"Q. We understood you to say that you had a bad conscience for only executing part of the order. Does that mean that you regretted that you had not obeyed entirely the Fuehrer-Order?
A. Yes. This feeling of guilt was within me. The feeling of guilt about the fact that I, as an individual, was not able, and considered it impossible, to follow a Fuehrer-Order."
Dr. Lummert, Blume's lawyer, made a very able study of the law involved in this case. His arguments on Necessity and Superior Orders have been treated in the General Opinion. Dr. Lummert, in addition, has collected a formidable list of affidavits on Blume's character. They tell of Blume's honesty, good nature, kindness, tolerance and sense of justness, and the Tribunal does not doubt that he possessed all these excellent attributes at one time. One could regret that a person of such excellent moral qualities should have fallen under the influence of Adolf Hitler. But on the other hand one can regret even more that Hitler found such a resolute person to put into execution his murderous program. For let it be said once for all that Hitler with all his cunning and unmitigated evil would have remained as innocuous as a rambling crank if he did not have the Blumes, the Blobels, the Braunes and the Bibersteins to do his bidding, -- to mention only the B's.
The Tribunal finds the defendant guilty under Counts I and II of the Indictment. The Tribunal also finds that the defendant was a member of the criminal organizations SS, SD and Gestapo under the conditions defined by the Judgment of the International Military Tribunal and is, therefore, guilty under Count III of the Indictment."
Musmanno, Michael A., U.S.N.R, Military Tribunal II, Case 9: Opinion and Judgment of the Tribunal. Nuremberg: Palace of Justice. 8 April 1948. pp. 155-159 (original mimeographed copy), http://www.einsatzgruppenarchives.com/trials/blume.html).}

Bock, Wilhelm (11.9.1903-?) [SS-Standartenfuehrer] -- b. Luebeck; NSDAP: 170613 (joined 1 Nov 1929); SS: 11348 (joined 1 Aug 1935); police service; service, German Security Police (Sicherheitspolizei - SD) Vienna; service, SS and Police Commander (SSPF) Winniza (Vinnitsa, USSR); commander, forward command "Moscow" (Vorkommando Moskau) Jan-Jun 1942 (Field Men p. 43)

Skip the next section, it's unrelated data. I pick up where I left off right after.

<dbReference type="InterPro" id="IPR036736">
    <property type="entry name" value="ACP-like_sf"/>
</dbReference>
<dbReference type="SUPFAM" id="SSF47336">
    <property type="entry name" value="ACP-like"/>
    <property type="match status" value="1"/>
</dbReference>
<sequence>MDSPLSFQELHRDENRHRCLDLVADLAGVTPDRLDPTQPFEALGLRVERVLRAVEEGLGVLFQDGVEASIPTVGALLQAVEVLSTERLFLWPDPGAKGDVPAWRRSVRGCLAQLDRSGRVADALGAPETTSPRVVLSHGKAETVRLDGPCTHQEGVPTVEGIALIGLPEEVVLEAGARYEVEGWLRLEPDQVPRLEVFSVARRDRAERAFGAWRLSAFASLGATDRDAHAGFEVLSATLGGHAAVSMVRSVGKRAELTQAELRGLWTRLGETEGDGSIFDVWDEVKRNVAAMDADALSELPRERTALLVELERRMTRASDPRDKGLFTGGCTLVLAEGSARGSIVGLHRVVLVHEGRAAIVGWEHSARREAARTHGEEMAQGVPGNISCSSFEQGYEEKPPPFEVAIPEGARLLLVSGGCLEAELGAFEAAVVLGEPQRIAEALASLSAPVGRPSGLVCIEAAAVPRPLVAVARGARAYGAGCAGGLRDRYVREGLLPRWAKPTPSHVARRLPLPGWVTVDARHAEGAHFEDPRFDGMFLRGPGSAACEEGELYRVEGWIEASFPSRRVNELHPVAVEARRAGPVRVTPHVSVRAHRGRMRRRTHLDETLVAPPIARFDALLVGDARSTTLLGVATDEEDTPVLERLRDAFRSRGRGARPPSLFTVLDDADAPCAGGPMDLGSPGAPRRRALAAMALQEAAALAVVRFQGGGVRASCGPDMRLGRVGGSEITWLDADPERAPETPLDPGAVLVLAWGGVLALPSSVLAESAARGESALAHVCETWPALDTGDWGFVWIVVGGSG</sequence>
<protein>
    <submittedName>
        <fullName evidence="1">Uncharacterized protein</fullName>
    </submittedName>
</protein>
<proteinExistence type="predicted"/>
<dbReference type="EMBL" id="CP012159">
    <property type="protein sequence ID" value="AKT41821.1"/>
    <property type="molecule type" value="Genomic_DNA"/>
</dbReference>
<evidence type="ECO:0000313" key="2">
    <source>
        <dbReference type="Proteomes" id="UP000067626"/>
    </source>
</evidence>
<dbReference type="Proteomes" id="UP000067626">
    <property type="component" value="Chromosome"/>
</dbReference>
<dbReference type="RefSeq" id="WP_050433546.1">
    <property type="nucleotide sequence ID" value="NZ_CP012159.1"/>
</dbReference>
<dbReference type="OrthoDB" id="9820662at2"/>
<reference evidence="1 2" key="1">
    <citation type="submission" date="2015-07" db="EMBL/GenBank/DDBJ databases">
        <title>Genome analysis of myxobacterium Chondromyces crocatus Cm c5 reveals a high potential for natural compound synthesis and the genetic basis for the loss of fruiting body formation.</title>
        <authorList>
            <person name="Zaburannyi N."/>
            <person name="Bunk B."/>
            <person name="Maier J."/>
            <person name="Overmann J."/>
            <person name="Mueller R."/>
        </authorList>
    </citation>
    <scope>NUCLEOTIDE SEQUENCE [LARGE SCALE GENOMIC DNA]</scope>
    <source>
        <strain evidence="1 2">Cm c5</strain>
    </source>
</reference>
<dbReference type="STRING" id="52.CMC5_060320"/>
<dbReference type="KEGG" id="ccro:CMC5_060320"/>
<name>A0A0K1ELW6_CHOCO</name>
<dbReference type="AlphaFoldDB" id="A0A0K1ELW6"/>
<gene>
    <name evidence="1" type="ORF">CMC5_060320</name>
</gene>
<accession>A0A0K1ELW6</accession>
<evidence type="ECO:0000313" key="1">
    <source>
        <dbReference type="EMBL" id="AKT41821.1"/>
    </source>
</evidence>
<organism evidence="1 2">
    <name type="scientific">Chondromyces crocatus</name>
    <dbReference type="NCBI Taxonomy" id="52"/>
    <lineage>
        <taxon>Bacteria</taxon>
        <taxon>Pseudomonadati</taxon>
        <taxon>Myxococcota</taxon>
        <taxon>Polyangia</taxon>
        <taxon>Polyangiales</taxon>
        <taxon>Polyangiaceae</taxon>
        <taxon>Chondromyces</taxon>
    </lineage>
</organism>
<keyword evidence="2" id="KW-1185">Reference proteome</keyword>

Boehme (Böhme), Dr. jur. Hans-Joachim (10.11909-31.5.1960) [SS-Sturmbannführer] – b. Magdeberg; NSDAP: 2316680 (joined 1 May 1933); SS: 151121 (joined 1 Nov 1933); service, Action Command (Einsatzkommando) Tilsit 1942-1943; service, 3rd Action Command (Einsatzkommando 3) 11 May 1944-1 Jan 1945; service, German Security Service (Sicherheitsdienst – SD) Kiel; service, German Security Service (SD) Kauen (Kovno) {arrested and put on trial 1957 by a West German court at Ulm for war crimes committed between Jun-Sept 1941 at Garsden, Krottingen, Augustowo, Polangen, Szweksznie, Tauroggen, Georgenburg, Wladislawa, Schmalleningken, Wirballen, Kybarty, Vevirzeniai, Wilkowischken, Calvaria (Krs.Mariampol), Wirballen, Heydekrug, Kolleschen, Batakai, Mariampol, Pilwischken, Skaudville, Vainutas, Erschwilkis, and Schilale, Lithuania, consisting of the shooting executions of thousands of Jewish men, women and children and the murders of communist functionaries by members of the German Secret State Police (Geheime Staatspolizei - Gestapo) at Tilsit, the SD at Tilsit, the State Police and Security Service Action Command "Tilsit" (EK Stapo und SD Tilsit), the Memel Police Directorate (Polizeidirektion Memel), the German Protection Police (Schutzpolizei - Schupo) at Memel, and the Lithuanian Police (Litauische Polizei) at Krottingen; convicted and sentenced to 15 years imprisonment 29 Aug 1958 (JuNSV Verfahren Lfd.Nr.465; LG Ulm 580829 [Ks 2/57]; BGH 600223 [1 StR 648/59]); died 31 May 1960 (Field Men p. 43).}